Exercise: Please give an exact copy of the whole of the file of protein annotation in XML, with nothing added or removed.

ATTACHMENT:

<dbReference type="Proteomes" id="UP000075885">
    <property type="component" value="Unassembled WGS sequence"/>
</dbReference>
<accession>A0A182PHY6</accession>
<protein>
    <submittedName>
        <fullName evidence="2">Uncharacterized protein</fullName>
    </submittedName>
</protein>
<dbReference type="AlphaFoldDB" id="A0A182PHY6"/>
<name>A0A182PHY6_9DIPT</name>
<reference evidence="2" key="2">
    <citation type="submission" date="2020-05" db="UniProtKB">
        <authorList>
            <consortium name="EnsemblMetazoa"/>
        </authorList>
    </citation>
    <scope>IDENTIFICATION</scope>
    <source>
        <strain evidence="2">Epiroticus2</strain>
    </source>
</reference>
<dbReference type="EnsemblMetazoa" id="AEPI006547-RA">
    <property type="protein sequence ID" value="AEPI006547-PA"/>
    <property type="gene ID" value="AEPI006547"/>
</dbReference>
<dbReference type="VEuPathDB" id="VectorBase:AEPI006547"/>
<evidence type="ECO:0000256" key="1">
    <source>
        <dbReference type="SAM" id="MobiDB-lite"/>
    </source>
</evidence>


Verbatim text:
<dbReference type="Proteomes" id="UP000075885">
    <property type="component" value="Unassembled WGS sequence"/>
</dbReference>
<accession>A0A182PHY6</accession>
<protein>
    <submittedName>
        <fullName evidence="2">Uncharacterized protein</fullName>
    </submittedName>
</protein>
<dbReference type="AlphaFoldDB" id="A0A182PHY6"/>
<name>A0A182PHY6_9DIPT</name>
<reference evidence="2" key="2">
    <citation type="submission" date="2020-05" db="UniProtKB">
        <authorList>
            <consortium name="EnsemblMetazoa"/>
        </authorList>
    </citation>
    <scope>IDENTIFICATION</scope>
    <source>
        <strain evidence="2">Epiroticus2</strain>
    </source>
</reference>
<dbReference type="EnsemblMetazoa" id="AEPI006547-RA">
    <property type="protein sequence ID" value="AEPI006547-PA"/>
    <property type="gene ID" value="AEPI006547"/>
</dbReference>
<dbReference type="VEuPathDB" id="VectorBase:AEPI006547"/>
<evidence type="ECO:0000256" key="1">
    <source>
        <dbReference type="SAM" id="MobiDB-lite"/>
    </source>
</evidence>